Nav: Home

Patients with COVID-19 may have higher risk of kidney injury

September 22, 2020

Hospitalized patients with COVID-19 may face an increased risk for kidney injury, a dreaded complication for those suffering from infection with the novel 2019 coronavirus, an observational study led by University of Michigan researchers has found.

According to Jochen Reiser, MD, PhD, the Ralph C Brown MD professor and chairperson of Rush's Department of Internal Medicine, patients with COVID-19 experience elevated levels of soluble urokinase receptor (suPAR), an immune-derived pathogenic protein that is strongly predictive of kidney injury.

"SuPAR is a circulating factor we've seen contribute to kidney injury in thousands of patients," Reiser said. "RNA viruses such as HIV and SARS-CoV-2 (the virus that causes COVID-19) elicit a suPAR response of the innate immune system, leading to a rise in blood suPAR levels. If there is a hyperinflammatory suPAR response, kidney cells may be damaged."

Reiser is an author of the multicenter study led by Salim Hayek MD, an assistant professor of cardiology at University of Michigan, "Soluble Urokinase Receptor in COVID-19 related Acute Kidney Injury." Published online in the Journal of the American Society of Nephrology on Sept. 22, the study results show that more than a third patients with COVID-19 end up in need of dialysis and are also at much higher risk of death.

The research team tested suPAR levels of 352 study participants when they were admitted to the hospital for COVID-19 infection. A quarter of the participants developed acute kidney injury while hospitalized, and their median suPAR levels were more than 60% higher than those of the rest of the participants.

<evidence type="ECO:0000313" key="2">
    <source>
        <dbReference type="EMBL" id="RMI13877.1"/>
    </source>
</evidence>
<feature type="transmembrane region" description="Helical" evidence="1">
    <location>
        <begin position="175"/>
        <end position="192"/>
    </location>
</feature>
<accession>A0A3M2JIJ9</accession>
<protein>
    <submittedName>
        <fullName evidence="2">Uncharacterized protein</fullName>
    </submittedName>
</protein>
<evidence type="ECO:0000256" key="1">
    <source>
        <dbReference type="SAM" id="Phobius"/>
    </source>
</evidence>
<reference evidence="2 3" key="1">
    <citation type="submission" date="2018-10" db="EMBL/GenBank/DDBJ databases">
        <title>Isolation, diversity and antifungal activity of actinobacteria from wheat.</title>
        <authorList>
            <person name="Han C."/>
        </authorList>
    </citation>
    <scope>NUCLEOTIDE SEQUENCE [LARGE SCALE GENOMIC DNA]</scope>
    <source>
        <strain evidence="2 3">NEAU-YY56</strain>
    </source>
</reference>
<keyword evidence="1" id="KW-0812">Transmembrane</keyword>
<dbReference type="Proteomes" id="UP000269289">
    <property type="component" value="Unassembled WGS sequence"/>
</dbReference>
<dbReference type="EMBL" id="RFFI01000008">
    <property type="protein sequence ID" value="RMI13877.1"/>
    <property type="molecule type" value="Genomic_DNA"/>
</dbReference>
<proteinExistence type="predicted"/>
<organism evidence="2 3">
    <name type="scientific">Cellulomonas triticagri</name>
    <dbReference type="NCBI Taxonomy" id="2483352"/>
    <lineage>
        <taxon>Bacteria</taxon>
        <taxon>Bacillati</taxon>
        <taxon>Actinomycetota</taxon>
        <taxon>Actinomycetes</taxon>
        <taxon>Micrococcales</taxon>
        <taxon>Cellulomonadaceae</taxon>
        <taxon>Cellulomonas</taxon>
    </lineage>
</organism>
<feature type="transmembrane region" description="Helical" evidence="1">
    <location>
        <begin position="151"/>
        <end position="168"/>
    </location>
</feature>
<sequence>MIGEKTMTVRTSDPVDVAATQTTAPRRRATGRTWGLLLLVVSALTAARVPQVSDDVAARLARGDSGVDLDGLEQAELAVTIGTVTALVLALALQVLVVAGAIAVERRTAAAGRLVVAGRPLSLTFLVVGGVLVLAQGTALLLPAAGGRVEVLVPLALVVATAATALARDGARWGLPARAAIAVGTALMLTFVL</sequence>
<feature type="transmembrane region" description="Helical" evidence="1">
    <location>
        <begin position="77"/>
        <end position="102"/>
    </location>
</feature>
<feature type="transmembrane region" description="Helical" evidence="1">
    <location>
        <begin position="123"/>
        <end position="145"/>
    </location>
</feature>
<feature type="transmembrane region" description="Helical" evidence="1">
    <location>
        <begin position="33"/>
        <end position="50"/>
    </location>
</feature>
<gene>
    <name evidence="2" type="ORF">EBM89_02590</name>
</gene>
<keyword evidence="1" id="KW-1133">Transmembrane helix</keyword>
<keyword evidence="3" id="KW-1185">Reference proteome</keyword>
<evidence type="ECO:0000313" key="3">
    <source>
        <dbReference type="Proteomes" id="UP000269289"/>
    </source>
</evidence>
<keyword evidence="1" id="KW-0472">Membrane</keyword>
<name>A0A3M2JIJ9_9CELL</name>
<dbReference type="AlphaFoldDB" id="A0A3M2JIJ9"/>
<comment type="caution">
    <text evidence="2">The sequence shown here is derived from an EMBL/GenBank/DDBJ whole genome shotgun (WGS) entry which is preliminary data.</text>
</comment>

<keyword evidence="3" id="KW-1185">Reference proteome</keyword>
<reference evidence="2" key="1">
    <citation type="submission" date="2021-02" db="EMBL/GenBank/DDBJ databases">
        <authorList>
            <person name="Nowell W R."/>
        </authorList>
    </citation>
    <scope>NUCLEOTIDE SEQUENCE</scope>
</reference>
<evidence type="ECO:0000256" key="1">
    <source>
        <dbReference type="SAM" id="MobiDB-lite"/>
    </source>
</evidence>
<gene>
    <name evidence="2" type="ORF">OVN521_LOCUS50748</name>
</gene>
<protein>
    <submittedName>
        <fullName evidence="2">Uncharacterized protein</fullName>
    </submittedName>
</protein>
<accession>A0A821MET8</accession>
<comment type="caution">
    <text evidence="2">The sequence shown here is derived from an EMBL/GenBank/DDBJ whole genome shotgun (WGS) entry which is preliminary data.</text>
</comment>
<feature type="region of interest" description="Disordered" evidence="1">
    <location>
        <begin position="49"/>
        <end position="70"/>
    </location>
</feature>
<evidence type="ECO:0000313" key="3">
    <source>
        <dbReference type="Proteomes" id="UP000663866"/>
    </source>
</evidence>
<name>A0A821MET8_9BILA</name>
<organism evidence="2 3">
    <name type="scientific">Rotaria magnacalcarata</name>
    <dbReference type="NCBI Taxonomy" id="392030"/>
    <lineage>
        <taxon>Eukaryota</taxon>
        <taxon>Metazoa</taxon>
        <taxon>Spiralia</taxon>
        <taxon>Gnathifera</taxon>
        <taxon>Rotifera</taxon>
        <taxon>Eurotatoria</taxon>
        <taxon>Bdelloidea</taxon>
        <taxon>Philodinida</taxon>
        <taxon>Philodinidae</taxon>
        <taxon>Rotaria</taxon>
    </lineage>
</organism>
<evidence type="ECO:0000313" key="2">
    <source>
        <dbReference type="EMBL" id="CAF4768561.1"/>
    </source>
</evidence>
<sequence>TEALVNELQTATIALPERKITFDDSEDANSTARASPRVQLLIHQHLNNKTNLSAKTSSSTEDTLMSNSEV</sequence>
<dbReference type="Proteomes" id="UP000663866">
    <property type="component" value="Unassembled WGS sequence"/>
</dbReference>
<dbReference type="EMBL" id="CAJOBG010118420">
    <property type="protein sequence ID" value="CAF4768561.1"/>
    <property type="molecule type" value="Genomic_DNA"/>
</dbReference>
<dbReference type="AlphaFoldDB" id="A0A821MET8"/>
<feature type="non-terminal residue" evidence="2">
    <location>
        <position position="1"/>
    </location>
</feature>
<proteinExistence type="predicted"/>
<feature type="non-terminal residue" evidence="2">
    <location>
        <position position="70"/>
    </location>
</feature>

The risk of needing dialysis was increased 20-fold in patients with the highest suPAR levels. Overall, median suPAR levels for these study participants hospitalized with severe COVID-19 were almost three times higher than levels of healthy people.

"Certainly, a suPAR level at time of hospitalization of COVID-19 patients will provide an important risk stratification tool with respect to patient outcomes such as intubation or kidney failure," Hayek said. "This will help hospitals by providing proper surveillance of patients at higher risk of a severe COVID-19 course.

"Now that we know the epidemiological link of suPAR to COVID-19-associated acute kidney injury (AKI), we must study if suPAR is a cause of COVID-19 associated AKI," Reiser said. "In other words, can AKI in COVID-19 infected patients be prevented by keeping plasma suPAR levels low? This hypothesis is supported by the findings of the paper showing that COVID-19 infected study patients with a suPAR level below 4.6 ng/ml never needed dialysis. A newly developed and specific suPAR apheresis device is about to enter a clinical pilot trial where this scenario is tested."
-end-


Rush University Medical Center

Related Dialysis Articles:

Immediate dialysis no better than wait-until-necessary approach, researchers find
In the largest international study of its kind, researchers at the University of Alberta and Toronto's St.
Predictors of 5-year mortality in young dialysis patients
The analysis published in NDT [1] evaluated for the first time the association of a large number of demographic, HD treatment and laboratory variables with mortality in patients on chronic hemodialysis treatment since childhood.
COVID-19 mortality alarmingly high in dialysis patients
Analysis of a Spanish experience shows that COVID-19 is frequent in hemodialysis patients, who appear to be at risk for worse outcome.
Survival following switch from urgent in-center hemodialysis to home dialysis
Few patients who start urgent and unplanned dialysis in clinical centers switch to home dialysis.
Is ownership of dialysis facilities associated with access to kidney transplants?